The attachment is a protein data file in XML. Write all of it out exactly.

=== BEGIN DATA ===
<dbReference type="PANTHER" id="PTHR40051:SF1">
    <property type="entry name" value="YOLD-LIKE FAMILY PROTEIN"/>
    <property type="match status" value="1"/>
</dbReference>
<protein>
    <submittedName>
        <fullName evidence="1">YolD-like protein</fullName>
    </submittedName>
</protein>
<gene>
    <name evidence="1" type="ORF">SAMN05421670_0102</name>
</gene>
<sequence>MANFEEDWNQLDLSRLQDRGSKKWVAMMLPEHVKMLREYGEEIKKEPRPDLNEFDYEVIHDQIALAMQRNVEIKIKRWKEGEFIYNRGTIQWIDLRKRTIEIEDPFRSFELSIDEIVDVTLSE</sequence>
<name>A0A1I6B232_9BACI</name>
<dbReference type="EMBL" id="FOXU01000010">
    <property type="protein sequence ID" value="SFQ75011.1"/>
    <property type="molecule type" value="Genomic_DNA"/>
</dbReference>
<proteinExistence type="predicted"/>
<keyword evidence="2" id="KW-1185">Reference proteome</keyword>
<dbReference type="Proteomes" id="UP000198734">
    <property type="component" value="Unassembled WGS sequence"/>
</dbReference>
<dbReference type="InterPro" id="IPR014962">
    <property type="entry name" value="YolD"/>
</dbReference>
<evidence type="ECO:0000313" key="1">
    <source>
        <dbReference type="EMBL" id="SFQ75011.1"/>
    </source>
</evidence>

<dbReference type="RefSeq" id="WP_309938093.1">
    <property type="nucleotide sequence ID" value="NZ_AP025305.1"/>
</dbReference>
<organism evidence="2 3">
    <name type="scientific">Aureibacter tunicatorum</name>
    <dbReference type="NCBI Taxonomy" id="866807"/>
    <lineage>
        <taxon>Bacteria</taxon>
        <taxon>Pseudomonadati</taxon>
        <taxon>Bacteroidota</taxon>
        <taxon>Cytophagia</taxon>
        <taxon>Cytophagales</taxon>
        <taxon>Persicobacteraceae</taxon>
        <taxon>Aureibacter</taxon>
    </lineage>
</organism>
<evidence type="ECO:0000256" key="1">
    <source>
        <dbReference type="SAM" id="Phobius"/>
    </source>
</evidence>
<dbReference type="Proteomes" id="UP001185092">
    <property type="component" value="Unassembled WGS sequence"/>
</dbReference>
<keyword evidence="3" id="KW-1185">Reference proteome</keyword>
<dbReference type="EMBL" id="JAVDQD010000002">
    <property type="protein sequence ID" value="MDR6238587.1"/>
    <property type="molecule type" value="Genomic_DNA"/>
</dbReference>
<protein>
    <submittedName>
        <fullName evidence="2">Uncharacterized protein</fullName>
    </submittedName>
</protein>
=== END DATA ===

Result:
<dbReference type="PANTHER" id="PTHR40051:SF1">
    <property type="entry name" value="YOLD-LIKE FAMILY PROTEIN"/>
    <property type="match status" value="1"/>
</dbReference>
<protein>
    <submittedName>
        <fullName evidence="1">YolD-like protein</fullName>
    </submittedName>
</protein>
<gene>
    <name evidence="1" type="ORF">SAMN05421670_0102</name>
</gene>
<sequence>MANFEEDWNQLDLSRLQDRGSKKWVAMMLPEHVKMLREYGEEIKKEPRPDLNEFDYEVIHDQIALAMQRNVEIKIKRWKEGEFIYNRGTIQWIDLRKRTIEIEDPFRSFELSIDEIVDVTLSE</sequence>
<name>A0A1I6B232_9BACI</name>
<dbReference type="EMBL" id="FOXU01000010">
    <property type="protein sequence ID" value="SFQ75011.1"/>
    <property type="molecule type" value="Genomic_DNA"/>
</dbReference>
<proteinExistence type="predicted"/>
<keyword evidence="2" id="KW-1185">Reference proteome</keyword>
<dbReference type="Proteomes" id="UP000198734">
    <property type="component" value="Unassembled WGS sequence"/>
</dbReference>
<dbReference type="InterPro" id="IPR014962">
    <property type="entry name" value="YolD"/>
</dbReference>
<evidence type="ECO:0000313" key="1">
    <source>
        <dbReference type="EMBL" id="SFQ75011.1"/>
    </source>
</evidence>

<dbReference type="RefSeq" id="WP_309938093.1">
    <property type="nucleotide sequence ID" value="NZ_AP025305.1"/>
</dbReference>
<organism evidence="2 3">
    <name type="scientific">Aureibacter tunicatorum</name>
    <dbReference type="NCBI Taxonomy" id="866807"/>
    <lineage>
        <taxon>Bacteria</taxon>
        <taxon>Pseudomonadati</taxon>
        <taxon>Bacteroidota</taxon>
        <taxon>Cytophagia</taxon>
        <taxon>Cytophagales</taxon>
        <taxon>Persicobacteraceae</taxon>
        <taxon>Aureibacter</taxon>
    </lineage>
</organism>
<evidence type="ECO:0000256" key="1">
    <source>
        <dbReference type="SAM" id="Phobius"/>
    </source>
</evidence>
<dbReference type="Proteomes" id="UP001185092">
    <property type="component" value="Unassembled WGS sequence"/>
</dbReference>
<keyword evidence="3" id="KW-1185">Reference proteome</keyword>
<dbReference type="EMBL" id="JAVDQD010000002">
    <property type="protein sequence ID" value="MDR6238587.1"/>
    <property type="molecule type" value="Genomic_DNA"/>
</dbReference>
<protein>
    <submittedName>
        <fullName evidence="2">Uncharacterized protein</fullName>
    </submittedName>
</protein>